• Someone else: Finally, whether you’re headed to your favorite camping grounds or planning a trip in the wilderness, make sure that you take someone with you. Surveyed campers indicate that they bring a friend with them 70% of the time, so planning a trip with close friends, a significant other, or family members is the best course of action. Not only can this help you have fun as you participate in outdoor activities, but it’s also safe. Should you get hurt, wind up lost, or have some other kind of emergency, having someone to travel with ensures that help will be there when you need it.

What essentials would you recommend? Let us know in the comments.

Fall Camping: Better Than Summer Camping?

September 1, 2015

Fall may not be quite as warm as the summer, but it’s just as perfect a time to go camping — if not better. Here’s what you should know.


The Foliage.


One of the main reasons it might be better to go camping in the fall is because of the foliage. As nature gears up for winter, the leaves take on bright, vibrant, beautiful colors. It’s simply picturesque. Campgrounds in New England are famous for their foliage, but there are a ton of other places that also have amazing foliage, such as Colorado, North Carolina, Michigan, Washington, and New Mexico. Plus, since almost 70% of tent campers have one to two-night outings, you’ll have plenty of time to take in the amazing scenery.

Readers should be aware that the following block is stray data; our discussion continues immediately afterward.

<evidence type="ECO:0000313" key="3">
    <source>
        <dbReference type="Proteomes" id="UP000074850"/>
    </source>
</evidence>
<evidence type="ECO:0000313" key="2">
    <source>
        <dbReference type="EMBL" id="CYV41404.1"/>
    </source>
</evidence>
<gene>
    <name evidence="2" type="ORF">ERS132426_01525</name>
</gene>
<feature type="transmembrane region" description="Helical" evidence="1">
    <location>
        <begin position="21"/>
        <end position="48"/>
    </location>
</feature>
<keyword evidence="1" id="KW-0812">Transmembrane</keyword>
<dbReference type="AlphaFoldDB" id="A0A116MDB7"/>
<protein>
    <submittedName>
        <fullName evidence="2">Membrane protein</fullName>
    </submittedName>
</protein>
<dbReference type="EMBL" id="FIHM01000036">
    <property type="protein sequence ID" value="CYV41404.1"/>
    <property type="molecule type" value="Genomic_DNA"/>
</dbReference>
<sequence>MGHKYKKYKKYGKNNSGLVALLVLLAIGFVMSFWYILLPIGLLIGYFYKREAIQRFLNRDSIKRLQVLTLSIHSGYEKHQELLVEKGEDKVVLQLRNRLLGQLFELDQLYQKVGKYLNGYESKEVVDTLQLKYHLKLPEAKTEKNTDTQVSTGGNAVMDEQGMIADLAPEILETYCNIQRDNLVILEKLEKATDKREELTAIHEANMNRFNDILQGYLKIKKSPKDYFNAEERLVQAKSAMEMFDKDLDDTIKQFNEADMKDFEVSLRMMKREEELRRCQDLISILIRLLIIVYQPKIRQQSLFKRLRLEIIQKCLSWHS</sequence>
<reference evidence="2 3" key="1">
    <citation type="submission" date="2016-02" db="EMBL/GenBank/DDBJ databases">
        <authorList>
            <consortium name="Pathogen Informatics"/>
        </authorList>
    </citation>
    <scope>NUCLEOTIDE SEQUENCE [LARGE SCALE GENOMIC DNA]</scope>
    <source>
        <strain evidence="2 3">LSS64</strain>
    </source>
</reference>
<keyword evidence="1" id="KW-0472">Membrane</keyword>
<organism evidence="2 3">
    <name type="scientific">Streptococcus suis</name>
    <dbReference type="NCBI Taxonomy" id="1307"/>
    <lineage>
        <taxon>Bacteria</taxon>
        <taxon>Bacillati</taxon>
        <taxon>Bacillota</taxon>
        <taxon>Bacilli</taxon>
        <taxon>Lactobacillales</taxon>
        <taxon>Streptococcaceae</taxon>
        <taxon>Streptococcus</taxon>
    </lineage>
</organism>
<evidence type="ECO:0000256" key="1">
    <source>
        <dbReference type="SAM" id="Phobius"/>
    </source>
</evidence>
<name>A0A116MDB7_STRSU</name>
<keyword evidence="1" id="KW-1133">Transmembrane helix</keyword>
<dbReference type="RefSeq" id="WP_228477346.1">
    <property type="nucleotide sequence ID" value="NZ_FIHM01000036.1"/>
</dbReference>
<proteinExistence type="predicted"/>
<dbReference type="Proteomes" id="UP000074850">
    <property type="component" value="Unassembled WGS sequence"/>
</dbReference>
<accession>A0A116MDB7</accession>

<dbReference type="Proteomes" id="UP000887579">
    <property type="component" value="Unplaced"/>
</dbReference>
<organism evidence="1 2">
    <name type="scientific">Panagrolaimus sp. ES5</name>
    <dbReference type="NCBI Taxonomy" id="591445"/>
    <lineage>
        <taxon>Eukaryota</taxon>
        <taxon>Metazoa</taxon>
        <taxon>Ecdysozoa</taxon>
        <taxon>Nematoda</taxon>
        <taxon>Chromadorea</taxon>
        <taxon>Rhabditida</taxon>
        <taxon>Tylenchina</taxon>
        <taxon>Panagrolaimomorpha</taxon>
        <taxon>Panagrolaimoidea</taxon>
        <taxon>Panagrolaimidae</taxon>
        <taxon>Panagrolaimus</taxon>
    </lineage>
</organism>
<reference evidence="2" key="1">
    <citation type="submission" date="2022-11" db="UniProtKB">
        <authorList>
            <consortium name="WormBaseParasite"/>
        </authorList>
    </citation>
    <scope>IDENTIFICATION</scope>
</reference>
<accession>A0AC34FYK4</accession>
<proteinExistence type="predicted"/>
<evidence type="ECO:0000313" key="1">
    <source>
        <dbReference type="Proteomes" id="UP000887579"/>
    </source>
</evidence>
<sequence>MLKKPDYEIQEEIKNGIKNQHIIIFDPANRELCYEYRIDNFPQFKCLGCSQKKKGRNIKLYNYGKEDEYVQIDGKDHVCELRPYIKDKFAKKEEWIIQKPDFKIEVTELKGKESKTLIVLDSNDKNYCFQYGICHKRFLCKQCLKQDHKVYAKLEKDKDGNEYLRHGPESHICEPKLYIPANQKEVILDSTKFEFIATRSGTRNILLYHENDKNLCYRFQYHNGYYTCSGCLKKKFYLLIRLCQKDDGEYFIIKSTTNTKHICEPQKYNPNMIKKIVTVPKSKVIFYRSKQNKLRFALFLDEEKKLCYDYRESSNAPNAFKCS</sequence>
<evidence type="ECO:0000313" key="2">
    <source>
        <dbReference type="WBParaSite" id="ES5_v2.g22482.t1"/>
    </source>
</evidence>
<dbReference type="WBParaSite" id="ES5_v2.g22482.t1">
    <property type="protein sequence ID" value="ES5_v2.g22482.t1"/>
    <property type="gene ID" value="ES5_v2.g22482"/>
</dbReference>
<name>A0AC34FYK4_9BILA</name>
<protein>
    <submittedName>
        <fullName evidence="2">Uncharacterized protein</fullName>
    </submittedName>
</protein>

Tons to Do.


While hiking is the most popular activity amongst campers — with 92% of survey participants saying that they hiked when camping — there’s plenty of other things to do. In fact, about 87% of campers participate in multiple outdoor activities. In the fall, you can do tons of fun things that you wouldn’t be able to do at any other time of the year, such as pick apples, carve pumpkins, check out harvest festivals, and even fish in some derbies.


The Timing.


When you go camping in the summer, you often have to pay a bit more, and have to deal with a ton of bugs. If you go camping in the fall, you won’t have to bother with these problems. Campsites often drop their rates, and stop taking reservations after Labor day, making it way easier, and way more affordable. The chill of fall also chases the bugs away, which means there won’t be as many mosquitoes and gnats to bite you.


Whether you like camping in tents, or prefer cabin camping, fall is the perfect time to go out, and enjoy some time in nature. If you have any questions about checking out some campgrounds this fall, feel free to share in the comments.